A look at the defining moments of the past year and what is expected to come in 2023.
The past year in ophthalmology has been exciting, with new drug approvals and landmark trials defining the new treatment landscape.
In an interview with HCPLive, Theodore Leng, MD, Director, Clinical and Translational Research, Stanford Byers Eye Institute, provided perspective on where he thought the biggest moments 2022 were and what to expect in the coming year.
He noted the approval and launch of faricimab-svoa for the treatment of neovascular age-related macular degeneration (nAMD) and diabetic macular edema (DME) as an important moment of the year. The intravitreal bispecific antibody angiopoietin-2 (Ang-2) and vascular endothelial growth factor A (VEGF-A) inhibitor is the first of its kind indicated for treating the ophthalmic disease.
“I think it brings the potential for extended duration therapy, as well as maybe an upside as far as treating previous non responders,” Leng said. “I think bringing in the new mechanisms, the Ang-2 mechanism in addition to the VEGF mechanism, gives us more options for treating our patients with either recalcitrant disease or even some of our naive patients as well, using that new agent.”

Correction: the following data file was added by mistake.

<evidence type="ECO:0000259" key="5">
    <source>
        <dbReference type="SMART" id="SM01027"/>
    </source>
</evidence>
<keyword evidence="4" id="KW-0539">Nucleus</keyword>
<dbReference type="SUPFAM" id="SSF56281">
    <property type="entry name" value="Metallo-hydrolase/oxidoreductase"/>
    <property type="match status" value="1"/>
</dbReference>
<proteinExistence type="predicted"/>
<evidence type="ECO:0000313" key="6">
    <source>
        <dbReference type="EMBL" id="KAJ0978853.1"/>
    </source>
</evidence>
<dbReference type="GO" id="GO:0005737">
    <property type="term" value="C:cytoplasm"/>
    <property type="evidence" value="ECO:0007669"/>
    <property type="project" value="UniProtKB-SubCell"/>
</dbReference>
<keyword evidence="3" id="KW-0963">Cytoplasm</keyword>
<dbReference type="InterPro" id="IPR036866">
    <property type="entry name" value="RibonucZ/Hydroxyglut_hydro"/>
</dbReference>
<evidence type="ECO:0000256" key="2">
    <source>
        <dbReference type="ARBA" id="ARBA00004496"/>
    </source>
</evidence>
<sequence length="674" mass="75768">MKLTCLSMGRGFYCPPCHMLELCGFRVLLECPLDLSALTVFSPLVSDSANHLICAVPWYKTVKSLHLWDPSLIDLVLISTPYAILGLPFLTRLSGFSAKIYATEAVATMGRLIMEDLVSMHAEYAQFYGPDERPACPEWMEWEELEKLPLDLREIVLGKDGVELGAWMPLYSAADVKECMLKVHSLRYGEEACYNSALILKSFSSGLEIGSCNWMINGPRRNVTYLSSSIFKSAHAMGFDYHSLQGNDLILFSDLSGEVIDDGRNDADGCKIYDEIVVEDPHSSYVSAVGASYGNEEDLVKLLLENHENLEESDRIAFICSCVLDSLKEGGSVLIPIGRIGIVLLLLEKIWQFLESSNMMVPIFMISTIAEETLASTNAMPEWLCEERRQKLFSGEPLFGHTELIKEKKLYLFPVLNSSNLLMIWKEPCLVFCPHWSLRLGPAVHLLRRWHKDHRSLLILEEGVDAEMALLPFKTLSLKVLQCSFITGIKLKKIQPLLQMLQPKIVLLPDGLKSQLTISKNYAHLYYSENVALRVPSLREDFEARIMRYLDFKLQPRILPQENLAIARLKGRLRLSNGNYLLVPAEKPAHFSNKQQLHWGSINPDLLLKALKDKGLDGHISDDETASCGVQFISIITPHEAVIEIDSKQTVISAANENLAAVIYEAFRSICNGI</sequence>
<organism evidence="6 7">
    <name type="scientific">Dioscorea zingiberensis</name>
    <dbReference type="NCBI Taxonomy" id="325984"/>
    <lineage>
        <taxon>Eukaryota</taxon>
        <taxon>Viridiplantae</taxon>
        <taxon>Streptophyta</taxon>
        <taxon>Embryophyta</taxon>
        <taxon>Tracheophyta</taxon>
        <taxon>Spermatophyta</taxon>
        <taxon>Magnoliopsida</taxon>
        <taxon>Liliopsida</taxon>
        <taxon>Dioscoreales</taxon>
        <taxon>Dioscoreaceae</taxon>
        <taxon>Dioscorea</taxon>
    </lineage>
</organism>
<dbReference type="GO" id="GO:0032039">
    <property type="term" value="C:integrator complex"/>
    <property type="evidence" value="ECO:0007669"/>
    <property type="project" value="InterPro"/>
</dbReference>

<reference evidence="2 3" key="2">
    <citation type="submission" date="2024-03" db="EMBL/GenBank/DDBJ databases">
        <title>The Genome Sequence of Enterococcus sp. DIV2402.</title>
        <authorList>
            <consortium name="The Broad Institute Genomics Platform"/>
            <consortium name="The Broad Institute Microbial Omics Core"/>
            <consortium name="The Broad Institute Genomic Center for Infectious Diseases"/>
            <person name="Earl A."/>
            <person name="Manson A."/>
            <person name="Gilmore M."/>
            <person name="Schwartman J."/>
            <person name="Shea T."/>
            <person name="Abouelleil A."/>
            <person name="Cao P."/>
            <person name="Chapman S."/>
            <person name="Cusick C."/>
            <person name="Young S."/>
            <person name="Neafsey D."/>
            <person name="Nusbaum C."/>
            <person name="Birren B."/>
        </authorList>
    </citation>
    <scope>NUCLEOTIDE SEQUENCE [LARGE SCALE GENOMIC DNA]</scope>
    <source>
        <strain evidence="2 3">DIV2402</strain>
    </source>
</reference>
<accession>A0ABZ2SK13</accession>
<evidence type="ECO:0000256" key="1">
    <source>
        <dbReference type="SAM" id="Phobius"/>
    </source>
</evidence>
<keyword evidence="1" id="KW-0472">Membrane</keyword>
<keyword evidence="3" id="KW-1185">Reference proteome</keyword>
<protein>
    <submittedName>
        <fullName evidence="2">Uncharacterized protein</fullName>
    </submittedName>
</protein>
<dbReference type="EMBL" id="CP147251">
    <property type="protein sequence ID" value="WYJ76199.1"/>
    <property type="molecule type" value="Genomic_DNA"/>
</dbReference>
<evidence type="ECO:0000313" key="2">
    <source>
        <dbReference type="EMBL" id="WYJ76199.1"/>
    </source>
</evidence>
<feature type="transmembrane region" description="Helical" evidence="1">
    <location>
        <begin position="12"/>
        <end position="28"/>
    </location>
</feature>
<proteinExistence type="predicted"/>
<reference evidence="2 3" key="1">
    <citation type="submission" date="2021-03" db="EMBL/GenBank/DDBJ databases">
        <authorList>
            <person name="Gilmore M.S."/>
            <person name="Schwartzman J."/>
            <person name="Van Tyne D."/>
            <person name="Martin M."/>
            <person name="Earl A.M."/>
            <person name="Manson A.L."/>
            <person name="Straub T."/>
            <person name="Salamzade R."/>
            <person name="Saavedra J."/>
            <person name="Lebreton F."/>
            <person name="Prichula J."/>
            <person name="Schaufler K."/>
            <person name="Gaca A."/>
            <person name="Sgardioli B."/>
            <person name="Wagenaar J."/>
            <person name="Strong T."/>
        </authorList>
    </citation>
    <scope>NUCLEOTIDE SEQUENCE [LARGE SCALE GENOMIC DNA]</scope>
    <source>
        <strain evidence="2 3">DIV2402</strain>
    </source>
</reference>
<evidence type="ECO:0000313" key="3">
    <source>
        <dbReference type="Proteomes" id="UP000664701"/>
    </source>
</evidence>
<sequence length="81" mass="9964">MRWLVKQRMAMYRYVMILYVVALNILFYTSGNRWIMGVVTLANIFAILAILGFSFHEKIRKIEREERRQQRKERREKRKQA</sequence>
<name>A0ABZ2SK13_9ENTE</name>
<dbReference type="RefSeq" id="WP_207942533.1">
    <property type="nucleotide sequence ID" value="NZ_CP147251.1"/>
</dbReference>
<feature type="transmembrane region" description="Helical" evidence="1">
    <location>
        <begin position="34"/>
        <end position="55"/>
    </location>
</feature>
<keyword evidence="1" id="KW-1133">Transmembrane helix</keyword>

Another important moment from the past year has been the potential to meet a currently unmet need in the form of a treatment for geographic atrophy (GA). Leng noted that based on natural history studies, GA progresses more rapidly than thought previously and patients lose significant vision. Two potential agents, avacincaptad pegol and pegcetacoplan, may be approved in the near future.
“Some people are less excited about these complement inhibitors, because they don't want to reverse disease, they don't restore vision,” Leng said. “But I do think that there is a role for slowing down vision loss, because that’s measured in real vision, real function, real time for our patients who currently don't have anything. They're slowly losing their vision and it's making a big impact in their lives.”
He noted his disappointment with the ranibizumab (Susvimo) port delivery system (PDS) voluntary recall from Roche Genentech due to the performance of the implants not meeting standards. Leng said it had the potential to be a good option for patients who were unable to come for monthly visits, with a Q6-month refill window. He added that the company is expected to make the implant more robust and launch it again.
“I do see that as a platform for future therapeutics as well in addition to the anti-VEGF that they currently have and so I think it's gonna be a long term play for Roche Genentech,” Leng said. “And so I'm looking forward to seeing what they come up with in the future.”